Michael McKinson was relatively unknown to most in the industry by the time he was named to next face Vergil Ortiz Jr.

The only thing that Ortiz needed to know about the unbeaten Brit was that he agreed to the fight.

“He was just the name we were given,” Ortiz told BoxingScene.com. “It’s never, ‘Hey do you want to fight this guy?’ It’s always, ‘You’re gonna fight this guy.” I’m just like, 'OK, put 'em in front of me and I’ll take 'em out.'”

Ortiz (18-0, 18KOs) has done just that with every opponent put in front of him by Golden Boy Promotions since turning pro nearly six years ago. The 23-year-old from the greater Dallas area has yet to go eight full rounds, continuing his perfect knockout-to-win run while steadily increasing opposition.

A stiff challenge isn’t anticipated by most observers when Ortiz and England’s McKinson (21-0, 2KOs) meet atop a March 19 DAZN show from USC Galen Center in Los Angeles. A very different look, however, is expected to come from the matchup.

McKinson comes from a fighting family, trained by his father Michael Ballingall and whose younger brother, Lucas Ballingall is a pro lightweight. The 27-year-old southpaw has gone ten rounds in each of his last seven starts, including three straight wins over previously unbeaten opposition and an impressive showing in outpointing Poland’s Przemyslaw Runowski (19-1, 5KOs) in his most recent start last August 14 in Brentwood, Essex, England.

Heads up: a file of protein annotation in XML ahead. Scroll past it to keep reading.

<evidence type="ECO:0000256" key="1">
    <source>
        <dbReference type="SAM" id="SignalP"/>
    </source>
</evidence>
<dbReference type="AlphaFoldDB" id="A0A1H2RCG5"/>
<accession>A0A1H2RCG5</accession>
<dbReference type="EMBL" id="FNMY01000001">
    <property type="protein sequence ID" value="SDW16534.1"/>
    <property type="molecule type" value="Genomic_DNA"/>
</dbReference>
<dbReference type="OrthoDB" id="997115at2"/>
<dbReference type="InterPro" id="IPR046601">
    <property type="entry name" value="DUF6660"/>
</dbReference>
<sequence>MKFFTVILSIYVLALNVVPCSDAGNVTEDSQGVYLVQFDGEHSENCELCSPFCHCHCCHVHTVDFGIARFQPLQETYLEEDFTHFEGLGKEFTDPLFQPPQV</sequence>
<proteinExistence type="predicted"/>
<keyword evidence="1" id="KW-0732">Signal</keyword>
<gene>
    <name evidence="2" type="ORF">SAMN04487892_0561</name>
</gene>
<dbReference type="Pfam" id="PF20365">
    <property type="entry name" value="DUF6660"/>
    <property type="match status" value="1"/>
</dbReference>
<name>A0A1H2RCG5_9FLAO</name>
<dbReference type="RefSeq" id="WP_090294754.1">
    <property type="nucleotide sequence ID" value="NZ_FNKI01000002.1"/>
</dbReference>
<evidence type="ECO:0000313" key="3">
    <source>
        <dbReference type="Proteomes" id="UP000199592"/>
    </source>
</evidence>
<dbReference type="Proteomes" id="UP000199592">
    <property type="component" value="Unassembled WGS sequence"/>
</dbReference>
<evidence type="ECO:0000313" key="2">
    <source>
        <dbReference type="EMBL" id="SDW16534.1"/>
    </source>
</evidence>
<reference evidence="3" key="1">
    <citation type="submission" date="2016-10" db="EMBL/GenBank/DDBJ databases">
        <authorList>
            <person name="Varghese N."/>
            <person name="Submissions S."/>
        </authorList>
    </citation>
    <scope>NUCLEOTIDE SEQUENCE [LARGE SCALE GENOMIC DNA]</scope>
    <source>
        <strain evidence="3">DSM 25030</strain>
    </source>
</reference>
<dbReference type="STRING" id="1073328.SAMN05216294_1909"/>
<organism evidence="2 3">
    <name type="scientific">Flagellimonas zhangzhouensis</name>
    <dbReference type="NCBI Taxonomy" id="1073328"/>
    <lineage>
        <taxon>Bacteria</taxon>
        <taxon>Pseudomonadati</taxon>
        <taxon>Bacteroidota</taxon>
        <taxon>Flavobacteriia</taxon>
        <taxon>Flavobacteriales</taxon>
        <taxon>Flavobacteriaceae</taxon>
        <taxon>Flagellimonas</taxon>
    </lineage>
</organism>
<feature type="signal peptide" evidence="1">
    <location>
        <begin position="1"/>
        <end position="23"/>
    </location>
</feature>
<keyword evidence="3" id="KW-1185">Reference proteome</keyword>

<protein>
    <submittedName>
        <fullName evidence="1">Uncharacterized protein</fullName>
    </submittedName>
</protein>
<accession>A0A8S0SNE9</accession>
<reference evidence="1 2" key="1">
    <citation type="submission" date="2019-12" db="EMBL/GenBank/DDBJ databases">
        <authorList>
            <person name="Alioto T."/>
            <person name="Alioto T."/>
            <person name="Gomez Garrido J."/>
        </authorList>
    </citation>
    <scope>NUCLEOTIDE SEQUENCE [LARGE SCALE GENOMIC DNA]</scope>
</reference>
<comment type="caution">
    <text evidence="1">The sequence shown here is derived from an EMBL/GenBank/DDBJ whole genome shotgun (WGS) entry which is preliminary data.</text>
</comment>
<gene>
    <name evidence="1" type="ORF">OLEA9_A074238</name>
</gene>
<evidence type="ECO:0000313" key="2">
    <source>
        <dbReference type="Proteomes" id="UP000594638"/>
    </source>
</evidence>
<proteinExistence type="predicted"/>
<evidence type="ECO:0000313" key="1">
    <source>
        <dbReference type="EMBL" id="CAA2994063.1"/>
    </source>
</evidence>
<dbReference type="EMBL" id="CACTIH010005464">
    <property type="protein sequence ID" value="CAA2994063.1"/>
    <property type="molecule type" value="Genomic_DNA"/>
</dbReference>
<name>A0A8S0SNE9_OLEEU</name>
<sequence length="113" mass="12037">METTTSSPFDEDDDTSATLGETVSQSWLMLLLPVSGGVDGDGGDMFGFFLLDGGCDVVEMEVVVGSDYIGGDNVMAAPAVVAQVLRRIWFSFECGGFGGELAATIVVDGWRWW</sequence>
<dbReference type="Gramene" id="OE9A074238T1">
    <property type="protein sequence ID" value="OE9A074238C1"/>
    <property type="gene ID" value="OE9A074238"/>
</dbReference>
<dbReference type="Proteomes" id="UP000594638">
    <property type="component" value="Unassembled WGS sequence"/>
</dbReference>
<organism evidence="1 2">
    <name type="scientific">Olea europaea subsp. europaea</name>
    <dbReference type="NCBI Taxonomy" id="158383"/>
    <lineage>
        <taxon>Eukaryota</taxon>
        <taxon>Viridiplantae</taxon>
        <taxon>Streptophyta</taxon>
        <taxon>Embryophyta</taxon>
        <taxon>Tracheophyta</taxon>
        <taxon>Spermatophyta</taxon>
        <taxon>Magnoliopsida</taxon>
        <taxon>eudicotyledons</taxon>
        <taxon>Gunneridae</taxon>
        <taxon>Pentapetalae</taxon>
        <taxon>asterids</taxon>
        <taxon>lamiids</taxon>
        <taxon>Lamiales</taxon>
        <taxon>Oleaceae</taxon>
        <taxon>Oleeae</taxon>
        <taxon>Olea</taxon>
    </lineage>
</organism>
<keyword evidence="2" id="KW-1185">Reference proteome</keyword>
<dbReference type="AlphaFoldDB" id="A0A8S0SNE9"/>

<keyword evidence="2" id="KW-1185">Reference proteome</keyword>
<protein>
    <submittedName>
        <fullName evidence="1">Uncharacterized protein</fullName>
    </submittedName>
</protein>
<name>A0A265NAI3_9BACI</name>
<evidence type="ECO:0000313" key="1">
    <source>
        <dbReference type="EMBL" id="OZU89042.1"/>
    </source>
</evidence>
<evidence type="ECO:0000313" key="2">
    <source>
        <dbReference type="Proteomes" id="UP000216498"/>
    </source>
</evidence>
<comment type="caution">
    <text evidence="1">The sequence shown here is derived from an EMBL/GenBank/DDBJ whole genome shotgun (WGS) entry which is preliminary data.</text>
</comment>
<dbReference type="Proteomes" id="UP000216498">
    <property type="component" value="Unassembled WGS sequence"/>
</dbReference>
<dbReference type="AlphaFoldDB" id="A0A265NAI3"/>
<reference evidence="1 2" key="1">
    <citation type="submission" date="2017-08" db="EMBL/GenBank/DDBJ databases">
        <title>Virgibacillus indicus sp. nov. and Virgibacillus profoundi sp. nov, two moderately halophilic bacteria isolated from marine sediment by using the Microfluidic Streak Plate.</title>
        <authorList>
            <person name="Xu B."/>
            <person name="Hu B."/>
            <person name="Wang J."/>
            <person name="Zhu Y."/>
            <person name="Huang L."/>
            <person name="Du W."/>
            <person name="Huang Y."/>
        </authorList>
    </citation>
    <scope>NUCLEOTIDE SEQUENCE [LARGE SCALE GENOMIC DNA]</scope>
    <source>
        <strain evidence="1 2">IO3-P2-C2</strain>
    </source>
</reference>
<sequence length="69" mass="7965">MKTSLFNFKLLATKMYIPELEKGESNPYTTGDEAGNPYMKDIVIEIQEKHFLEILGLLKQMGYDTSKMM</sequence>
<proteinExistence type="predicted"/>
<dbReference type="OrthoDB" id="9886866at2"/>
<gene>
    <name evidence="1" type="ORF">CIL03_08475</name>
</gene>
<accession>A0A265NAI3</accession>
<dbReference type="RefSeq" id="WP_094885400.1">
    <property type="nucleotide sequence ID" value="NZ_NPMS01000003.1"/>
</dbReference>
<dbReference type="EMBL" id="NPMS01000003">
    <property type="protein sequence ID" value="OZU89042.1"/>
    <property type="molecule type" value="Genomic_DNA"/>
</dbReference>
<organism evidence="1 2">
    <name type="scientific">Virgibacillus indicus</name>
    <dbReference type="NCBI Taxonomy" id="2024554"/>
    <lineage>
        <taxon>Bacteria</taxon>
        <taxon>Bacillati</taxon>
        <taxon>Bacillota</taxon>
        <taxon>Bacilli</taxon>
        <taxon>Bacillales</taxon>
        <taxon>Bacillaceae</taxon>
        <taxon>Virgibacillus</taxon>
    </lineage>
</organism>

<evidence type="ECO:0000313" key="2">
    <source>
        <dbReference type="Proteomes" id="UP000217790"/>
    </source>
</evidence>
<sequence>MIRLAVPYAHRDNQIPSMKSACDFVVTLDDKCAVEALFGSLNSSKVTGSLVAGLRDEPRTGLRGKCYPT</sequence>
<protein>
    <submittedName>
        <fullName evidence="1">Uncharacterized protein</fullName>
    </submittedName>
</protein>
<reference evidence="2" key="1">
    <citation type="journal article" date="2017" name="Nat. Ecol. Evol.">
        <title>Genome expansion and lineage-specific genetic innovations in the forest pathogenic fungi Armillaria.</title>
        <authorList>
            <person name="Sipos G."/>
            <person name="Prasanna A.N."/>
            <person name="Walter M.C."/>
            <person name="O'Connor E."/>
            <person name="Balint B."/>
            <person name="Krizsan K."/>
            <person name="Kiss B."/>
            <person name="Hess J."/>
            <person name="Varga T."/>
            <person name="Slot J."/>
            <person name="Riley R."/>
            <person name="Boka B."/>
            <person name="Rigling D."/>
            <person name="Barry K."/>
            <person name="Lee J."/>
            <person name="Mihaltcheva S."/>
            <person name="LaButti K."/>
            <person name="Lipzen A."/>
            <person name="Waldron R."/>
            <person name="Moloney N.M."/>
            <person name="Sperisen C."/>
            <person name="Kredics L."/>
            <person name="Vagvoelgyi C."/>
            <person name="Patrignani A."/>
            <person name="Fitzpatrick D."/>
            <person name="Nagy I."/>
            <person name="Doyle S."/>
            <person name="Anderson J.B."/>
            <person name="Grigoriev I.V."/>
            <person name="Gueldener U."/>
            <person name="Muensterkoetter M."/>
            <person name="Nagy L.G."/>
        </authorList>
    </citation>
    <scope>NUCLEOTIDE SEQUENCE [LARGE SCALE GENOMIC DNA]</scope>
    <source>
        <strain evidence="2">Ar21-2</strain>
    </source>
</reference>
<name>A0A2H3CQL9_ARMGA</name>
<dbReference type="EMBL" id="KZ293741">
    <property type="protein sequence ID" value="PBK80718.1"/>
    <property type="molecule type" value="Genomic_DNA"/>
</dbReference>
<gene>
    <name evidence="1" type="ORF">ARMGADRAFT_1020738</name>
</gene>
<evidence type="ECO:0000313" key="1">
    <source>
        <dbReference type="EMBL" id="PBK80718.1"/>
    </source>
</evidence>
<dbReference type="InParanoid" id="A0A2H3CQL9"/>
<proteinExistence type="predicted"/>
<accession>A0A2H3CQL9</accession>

Hours after McKinson’s latest win came the same for Ortiz, overcoming a rough second round to floor Lithuania’s Egidijus Kavaliauskas five times en route to an eighth-round knockout just outside his hometown in Frisco, Texas.

Kavaliauskas (22-2-1, 18KOs) was in line with many opponents Ortiz has faced to date. McKinson represents his first unbeaten foe and perhaps the first pure boxer that the Texan knockout artist will face as a pro.

“I’m expecting something like a chess match. I’m ready for it,” insists Ortiz. “I can adapt to the change in the ring. Change is not a bad thing. Not everyone fights the same way. Not even two fighters who fight aggressively and come forward are going to do it the same way. They have their own way of thinking, their own tactics.

“I just love experiencing how people think and how they fight.”

Jake Donovan is a senior writer for BoxingScene.com. Twitter: @JakeNDaBox